Egypt's solar industry outlook brightens as competition brings prices down, BMI says

Research firm says Egypt is investing heavily in energy generation as population booms

Workers install solar panels at a residential home in a village in Dongying, Shandong province, China November 22, 2017. Picture taken November 22, 2017. REUTERS/Stringer ATTENTION EDITORS - THIS IMAGE WAS PROVIDED BY A THIRD PARTY. CHINA OUT.
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Egypt's solar industry is becoming more attractive amid falling solar costs and intensified competition that will boost growth of utilities and energy in the Arab world's most populous nation, according to BMI Research.

"Rapidly falling solar costs across the globe amid technological improvements, intensified competition for new projects and increasing access to financing have heightened the attractiveness of Egypt's solar market and offer grounds for cautious optimism that investment in solar infrastructure is set to accelerate," BMI, a unit of Fitch Group, said.

The research firm said that solar bids in competitive auctions had plummeted over the past year because of falling equipment prices and greater competition, allowing governments to get cheaper asking prices. Last month, the lowest bid in Saudi Arabia by Masdar and EDF was for $17.8 per Megawatt-hour (Mwh) compared to the lowest bid $29.1 per MWh in Chile last year.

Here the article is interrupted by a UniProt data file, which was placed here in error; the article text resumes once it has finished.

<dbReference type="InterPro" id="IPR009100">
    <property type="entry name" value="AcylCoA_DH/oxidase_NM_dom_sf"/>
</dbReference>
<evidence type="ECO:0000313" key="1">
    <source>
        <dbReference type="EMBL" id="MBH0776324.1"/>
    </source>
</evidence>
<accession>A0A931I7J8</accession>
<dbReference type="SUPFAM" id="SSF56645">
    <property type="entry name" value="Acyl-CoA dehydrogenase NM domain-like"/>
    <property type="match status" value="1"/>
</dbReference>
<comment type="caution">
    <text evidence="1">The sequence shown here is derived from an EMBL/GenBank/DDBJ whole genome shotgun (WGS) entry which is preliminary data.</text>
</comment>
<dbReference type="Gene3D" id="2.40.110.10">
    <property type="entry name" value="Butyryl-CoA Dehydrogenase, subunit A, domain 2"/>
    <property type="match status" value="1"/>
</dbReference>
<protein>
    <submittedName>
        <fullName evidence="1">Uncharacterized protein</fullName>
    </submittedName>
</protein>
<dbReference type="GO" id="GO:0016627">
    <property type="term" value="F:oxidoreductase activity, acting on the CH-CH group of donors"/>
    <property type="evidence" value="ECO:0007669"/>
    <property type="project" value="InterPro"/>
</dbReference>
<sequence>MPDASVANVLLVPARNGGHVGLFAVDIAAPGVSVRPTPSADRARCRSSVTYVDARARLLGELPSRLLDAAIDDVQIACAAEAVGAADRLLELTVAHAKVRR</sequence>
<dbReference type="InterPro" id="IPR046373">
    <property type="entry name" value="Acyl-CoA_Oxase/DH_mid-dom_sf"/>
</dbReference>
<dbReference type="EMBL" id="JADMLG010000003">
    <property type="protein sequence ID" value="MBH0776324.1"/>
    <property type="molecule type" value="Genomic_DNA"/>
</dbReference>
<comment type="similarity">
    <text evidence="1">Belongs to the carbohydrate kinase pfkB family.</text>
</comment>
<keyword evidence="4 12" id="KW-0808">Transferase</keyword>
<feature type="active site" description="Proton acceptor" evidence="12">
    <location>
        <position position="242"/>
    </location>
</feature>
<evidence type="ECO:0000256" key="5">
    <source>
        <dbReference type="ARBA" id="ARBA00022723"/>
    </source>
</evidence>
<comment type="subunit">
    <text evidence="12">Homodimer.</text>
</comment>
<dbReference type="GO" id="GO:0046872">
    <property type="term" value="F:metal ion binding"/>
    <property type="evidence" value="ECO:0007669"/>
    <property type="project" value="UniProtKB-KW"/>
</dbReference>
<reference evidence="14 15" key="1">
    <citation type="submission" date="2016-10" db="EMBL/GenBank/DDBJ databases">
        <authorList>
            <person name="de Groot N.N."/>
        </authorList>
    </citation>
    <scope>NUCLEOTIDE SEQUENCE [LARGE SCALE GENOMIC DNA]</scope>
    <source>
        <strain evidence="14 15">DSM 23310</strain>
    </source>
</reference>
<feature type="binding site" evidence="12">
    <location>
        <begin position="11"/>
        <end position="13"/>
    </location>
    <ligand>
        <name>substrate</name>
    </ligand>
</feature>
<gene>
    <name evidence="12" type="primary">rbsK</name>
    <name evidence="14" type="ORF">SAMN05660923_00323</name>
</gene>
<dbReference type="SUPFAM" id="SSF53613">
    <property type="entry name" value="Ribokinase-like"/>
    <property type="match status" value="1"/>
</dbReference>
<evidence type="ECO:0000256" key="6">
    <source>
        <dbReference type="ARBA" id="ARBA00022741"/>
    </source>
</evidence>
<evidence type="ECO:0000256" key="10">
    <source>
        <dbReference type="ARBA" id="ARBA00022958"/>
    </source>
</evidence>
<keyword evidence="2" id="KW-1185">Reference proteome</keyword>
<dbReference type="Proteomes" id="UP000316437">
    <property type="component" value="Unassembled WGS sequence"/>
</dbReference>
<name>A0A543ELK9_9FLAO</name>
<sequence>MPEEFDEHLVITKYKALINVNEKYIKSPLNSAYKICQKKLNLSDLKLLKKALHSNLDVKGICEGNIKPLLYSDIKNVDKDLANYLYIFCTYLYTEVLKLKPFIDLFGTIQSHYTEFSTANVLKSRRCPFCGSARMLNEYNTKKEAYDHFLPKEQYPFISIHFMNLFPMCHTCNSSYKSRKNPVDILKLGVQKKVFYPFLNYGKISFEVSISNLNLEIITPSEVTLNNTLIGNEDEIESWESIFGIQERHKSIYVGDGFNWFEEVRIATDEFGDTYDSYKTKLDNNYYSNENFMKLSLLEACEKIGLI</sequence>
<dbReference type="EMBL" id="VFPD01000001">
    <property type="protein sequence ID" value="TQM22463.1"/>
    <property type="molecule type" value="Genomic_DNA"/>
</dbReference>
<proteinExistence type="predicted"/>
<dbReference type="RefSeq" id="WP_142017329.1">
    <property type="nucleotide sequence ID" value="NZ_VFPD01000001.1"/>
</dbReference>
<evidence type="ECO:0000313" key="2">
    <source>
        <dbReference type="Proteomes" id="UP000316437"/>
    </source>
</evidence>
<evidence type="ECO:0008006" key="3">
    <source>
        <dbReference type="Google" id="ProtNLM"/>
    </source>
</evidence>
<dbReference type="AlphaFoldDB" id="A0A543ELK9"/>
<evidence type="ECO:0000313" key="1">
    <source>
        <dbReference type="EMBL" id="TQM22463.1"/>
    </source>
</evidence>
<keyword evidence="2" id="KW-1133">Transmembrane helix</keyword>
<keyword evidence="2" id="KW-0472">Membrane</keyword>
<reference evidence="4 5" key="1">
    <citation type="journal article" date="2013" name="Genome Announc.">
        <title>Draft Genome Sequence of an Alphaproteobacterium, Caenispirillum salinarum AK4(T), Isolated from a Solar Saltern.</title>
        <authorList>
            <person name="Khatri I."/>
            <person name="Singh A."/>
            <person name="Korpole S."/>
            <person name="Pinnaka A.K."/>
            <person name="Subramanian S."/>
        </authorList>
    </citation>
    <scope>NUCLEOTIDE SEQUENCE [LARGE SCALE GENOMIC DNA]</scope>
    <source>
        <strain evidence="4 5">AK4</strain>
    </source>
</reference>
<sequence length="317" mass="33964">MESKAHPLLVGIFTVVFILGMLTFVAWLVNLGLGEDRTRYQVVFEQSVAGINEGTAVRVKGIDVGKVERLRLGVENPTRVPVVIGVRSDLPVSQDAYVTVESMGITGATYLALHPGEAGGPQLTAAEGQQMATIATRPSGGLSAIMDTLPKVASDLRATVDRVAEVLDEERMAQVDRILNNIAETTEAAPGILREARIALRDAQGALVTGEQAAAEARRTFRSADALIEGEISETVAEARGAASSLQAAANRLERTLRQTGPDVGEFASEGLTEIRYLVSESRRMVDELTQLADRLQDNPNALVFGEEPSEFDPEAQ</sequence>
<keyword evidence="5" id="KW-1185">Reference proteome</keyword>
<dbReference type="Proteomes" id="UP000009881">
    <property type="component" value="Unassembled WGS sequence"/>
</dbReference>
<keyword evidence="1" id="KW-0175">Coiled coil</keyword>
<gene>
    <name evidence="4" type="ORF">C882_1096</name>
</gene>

Read More: World Bank unit completes $653m solar deal for Egypt

The Egyptian government is also investing heavily in power generation because the country has a fast- growing population and it wants to avoid any potential civil unrest down the line.

"From a fundamental perspective, Egypt's power market generally and solar market in particular remain attractive," BMI said.

"With rapidly growing urban and youth populations stoking robust structural demand, Egypt's government will be compelled to invest aggressively in new power capacity over the next decade in order to forestall potential civil unrest; and while most of this capacity will be generated by thermal sources, the government's pledge to generate 20 per cent of the country's electricity and renewable sources by 2020 underscores the top-level government support investors can expect going forward."